Building Capacity through Collaboration and Eliminating Urban Food Deserts

Project Overview

FNC14-951
Project Type: Farmer/Rancher
Funds awarded in 2014: $22,500.00
Projected End Date: 12/31/2015
Region: North Central
State: Michigan
Project Coordinator:
Shakara Tyler
MSU Center for Regional Food Systems
Co-Coordinators:
Cary Junior
SouthEast Michigan Producers Association (SEMPA)

Annual Reports

Commodities

Not commodity specific

Practices

  • Sustainable Communities: community development, local and regional food systems

    Summary:

    Small rural farmers investigate the ability to improve their production, consolidate distribution, and establish new markets while wanting to address the concerns of food access. Their investigation included performing assessment of their operations, researching the region’s demand for product, and developing a strategy for distribution. These farmers faced historical barriers, which has influenced their opinion on their product marketing strategy and utilizing state and federal programs

    Introduction:

    SouthEast Michigan Producers Association (SEMPA) is a rural producer association established by farmers of color located in an area where three (3) counties in the Detroit region – Wayne, Monroe, and Washtenaw – border. The objective of SEMPA is to consolidate the producers’ efforts in production, marketing, and distribution to increase their capacity, and serve the food insecure areas through a local food system. Previous attempts were made to organize these producers but were not sustained due to the attitudes toward state and federal intervention previously mentioned.

    Project objectives:

    SEMPA’s principal objectives with this project were the following:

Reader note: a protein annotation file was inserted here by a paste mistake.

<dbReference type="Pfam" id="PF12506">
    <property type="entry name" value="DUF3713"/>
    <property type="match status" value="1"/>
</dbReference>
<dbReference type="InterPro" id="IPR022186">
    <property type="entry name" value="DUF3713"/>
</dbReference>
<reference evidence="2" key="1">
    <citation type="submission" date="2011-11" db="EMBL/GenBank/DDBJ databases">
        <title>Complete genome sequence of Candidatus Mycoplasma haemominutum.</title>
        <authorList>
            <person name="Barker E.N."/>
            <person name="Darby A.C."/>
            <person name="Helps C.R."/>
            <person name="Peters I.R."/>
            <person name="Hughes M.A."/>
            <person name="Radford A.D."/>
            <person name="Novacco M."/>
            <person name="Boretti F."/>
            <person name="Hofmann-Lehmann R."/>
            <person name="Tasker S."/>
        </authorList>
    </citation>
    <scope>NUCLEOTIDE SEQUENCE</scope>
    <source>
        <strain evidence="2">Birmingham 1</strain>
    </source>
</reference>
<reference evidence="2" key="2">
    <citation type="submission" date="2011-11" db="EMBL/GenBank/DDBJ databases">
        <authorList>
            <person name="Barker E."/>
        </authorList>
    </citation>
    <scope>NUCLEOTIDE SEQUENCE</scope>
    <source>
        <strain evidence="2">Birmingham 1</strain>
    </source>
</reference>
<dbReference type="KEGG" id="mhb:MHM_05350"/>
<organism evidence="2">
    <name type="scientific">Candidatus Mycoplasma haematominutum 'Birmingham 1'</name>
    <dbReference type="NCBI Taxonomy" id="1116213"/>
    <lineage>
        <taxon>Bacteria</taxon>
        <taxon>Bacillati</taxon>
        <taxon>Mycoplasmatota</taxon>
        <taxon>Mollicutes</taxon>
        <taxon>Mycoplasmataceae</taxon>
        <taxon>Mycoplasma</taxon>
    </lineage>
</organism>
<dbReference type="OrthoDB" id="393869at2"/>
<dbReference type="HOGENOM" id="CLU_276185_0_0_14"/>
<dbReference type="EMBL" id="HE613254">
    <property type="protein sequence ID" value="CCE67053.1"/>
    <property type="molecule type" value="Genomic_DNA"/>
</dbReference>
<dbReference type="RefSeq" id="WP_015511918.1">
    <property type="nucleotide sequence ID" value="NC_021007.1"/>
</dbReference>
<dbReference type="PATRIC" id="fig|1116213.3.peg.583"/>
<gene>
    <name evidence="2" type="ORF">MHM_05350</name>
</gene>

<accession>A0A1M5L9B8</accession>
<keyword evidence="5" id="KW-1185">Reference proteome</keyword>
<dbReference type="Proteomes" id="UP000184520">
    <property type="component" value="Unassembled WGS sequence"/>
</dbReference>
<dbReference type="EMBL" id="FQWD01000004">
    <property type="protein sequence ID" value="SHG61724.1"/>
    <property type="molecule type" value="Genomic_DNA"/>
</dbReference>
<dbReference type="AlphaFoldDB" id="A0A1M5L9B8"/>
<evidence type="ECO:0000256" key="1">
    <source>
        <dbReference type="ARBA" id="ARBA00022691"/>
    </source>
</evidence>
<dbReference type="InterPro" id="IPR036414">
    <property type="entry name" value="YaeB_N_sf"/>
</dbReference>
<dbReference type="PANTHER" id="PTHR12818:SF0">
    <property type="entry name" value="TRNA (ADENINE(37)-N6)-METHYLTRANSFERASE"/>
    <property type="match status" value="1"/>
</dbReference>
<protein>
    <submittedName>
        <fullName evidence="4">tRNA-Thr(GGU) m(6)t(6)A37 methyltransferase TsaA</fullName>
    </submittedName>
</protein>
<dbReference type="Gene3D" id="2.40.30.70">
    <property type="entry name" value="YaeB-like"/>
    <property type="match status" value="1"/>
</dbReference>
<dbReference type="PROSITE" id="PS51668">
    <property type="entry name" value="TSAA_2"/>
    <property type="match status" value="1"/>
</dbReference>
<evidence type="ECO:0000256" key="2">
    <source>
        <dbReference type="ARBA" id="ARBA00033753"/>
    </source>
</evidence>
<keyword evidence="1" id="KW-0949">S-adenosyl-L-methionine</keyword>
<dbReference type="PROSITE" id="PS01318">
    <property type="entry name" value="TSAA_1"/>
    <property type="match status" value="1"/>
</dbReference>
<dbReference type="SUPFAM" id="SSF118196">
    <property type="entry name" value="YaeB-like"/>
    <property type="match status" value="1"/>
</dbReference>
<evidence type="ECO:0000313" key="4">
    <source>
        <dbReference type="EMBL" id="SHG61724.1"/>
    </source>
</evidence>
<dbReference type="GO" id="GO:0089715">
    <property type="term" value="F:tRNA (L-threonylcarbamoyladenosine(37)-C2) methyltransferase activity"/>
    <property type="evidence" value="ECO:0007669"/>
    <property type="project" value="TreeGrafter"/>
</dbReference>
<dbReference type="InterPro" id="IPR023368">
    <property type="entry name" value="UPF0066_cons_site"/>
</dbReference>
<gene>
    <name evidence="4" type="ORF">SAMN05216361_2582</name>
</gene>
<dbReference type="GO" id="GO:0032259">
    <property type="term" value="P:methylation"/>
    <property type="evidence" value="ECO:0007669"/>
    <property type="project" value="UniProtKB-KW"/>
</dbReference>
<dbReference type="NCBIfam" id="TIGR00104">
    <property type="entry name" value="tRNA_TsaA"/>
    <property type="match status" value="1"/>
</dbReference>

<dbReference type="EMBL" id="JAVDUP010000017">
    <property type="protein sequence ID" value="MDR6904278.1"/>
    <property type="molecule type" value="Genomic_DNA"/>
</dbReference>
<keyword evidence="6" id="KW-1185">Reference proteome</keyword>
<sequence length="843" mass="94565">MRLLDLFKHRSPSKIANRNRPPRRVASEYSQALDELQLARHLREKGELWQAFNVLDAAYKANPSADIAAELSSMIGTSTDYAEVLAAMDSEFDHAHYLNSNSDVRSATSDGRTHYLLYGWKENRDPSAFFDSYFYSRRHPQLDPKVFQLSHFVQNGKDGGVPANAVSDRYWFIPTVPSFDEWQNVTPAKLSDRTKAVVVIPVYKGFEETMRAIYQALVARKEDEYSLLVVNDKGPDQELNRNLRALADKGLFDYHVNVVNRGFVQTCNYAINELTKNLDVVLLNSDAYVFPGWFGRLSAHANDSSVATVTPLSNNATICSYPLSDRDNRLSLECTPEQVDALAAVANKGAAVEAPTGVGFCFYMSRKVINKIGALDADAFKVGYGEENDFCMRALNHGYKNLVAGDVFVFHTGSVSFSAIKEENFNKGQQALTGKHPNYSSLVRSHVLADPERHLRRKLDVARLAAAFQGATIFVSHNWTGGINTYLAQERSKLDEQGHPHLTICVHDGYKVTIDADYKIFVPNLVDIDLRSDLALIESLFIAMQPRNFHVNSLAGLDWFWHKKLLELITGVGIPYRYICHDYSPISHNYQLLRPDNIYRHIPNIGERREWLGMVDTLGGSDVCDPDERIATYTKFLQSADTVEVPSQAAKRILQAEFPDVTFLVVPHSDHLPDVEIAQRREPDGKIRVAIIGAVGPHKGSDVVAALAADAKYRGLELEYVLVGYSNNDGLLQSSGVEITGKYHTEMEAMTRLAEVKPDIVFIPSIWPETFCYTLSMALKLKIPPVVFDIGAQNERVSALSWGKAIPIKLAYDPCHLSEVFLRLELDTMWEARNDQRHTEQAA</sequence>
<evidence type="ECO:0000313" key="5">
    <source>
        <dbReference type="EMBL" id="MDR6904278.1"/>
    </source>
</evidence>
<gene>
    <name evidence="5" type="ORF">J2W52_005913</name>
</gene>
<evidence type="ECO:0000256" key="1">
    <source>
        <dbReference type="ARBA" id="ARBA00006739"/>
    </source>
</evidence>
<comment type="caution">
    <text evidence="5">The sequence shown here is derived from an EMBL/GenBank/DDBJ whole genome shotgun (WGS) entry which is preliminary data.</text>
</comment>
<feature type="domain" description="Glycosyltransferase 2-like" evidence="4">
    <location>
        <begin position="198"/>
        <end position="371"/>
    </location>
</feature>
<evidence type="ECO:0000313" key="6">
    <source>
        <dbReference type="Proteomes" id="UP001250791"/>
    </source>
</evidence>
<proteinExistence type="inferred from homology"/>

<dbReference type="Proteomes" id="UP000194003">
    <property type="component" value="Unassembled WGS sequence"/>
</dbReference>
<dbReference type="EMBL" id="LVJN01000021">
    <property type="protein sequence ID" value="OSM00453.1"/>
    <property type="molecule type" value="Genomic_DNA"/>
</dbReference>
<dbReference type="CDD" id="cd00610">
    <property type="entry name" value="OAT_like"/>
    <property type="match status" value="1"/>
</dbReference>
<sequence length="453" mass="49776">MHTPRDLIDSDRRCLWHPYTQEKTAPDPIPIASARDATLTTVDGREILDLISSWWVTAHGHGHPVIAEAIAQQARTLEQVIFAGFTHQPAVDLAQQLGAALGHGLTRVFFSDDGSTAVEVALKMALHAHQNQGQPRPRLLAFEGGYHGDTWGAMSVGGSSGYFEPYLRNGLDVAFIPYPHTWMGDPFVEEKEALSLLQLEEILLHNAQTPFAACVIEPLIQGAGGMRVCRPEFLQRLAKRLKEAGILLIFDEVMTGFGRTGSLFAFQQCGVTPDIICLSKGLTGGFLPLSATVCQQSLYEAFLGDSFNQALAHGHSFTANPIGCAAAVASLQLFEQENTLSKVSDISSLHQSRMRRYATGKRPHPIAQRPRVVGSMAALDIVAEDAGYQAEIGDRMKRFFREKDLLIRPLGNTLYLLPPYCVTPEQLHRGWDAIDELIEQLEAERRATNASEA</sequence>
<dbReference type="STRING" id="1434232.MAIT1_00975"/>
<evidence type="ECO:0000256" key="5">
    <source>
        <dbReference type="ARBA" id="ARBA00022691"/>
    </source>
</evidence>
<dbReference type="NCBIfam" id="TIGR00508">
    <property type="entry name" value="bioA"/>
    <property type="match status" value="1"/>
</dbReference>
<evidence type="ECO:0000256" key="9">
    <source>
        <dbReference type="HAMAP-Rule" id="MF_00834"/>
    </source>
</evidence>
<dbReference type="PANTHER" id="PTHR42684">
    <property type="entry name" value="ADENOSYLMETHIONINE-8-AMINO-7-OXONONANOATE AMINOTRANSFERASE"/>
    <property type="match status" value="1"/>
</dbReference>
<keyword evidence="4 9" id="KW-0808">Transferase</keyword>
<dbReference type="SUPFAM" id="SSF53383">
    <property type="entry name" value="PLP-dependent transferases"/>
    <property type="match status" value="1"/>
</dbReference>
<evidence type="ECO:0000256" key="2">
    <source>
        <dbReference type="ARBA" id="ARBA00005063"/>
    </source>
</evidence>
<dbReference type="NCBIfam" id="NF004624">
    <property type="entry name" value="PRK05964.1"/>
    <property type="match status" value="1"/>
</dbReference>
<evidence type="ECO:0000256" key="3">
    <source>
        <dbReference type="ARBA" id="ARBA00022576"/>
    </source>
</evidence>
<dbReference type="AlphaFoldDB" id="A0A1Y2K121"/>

Sustain and Improve Operations.  Assist its membership with existing operations, reclaim idle land, and encourage increased capacity, through trainings, workshops, and one-on-one meetings. We were projecting to have 90% of the membership assessed and 50% with improved operations.

    Encourage Collaboration. Inform its membership of the value of cooperative efforts for production, marketing, etc. and provide case studies or initiate dialogue with other cooperatives or entities that benefit from such efforts; We were projecting 75% of the membership to have a better understanding of working cooperatively and be encouraged to participate.

    Stabilize Existing and Identify New Markets. Assist membership capability at existing markets while investigating farmers markets, wholesale markets, neighborhood markets, restaurants, and schools. Also create an affiliation with farmers markets in food insecure areas and collaborate to market in these areas to increase customers. We were projecting to stabilize all existing markets and identify 2-3 new markets.

    Create Distribution/Logistics. Establish a distribution facility for product from membership and others that will allow for storage, processing, and delivery. Proposed facility to be located in proximity of the targeted market, including urban food insecure neighborhoods, wholesale, retail and restaurant buyers. We were projecting to determine facility feasibility and investigate its development.

    Acquire Surplus/Grade B Product Demand. Establish system of collecting surplus product from membership, affiliated producers and farmers markets, to return to distribution center for redistribution or value added processing. We were projecting to identify 2-3 significant sources of this product, outside the membership.

    Maintain Farming Legacy. Emphasize the importance of maintaining the family farm by assisting its membership in long term planning and family farm education. Workshops and one-on-one meetings with families will be held. We were projecting to have 25% of our membership establishing transition plans.

    Any opinions, findings, conclusions, or recommendations expressed in this publication are those of the author(s) and do not necessarily reflect the view of the U.S. Department of Agriculture or SARE.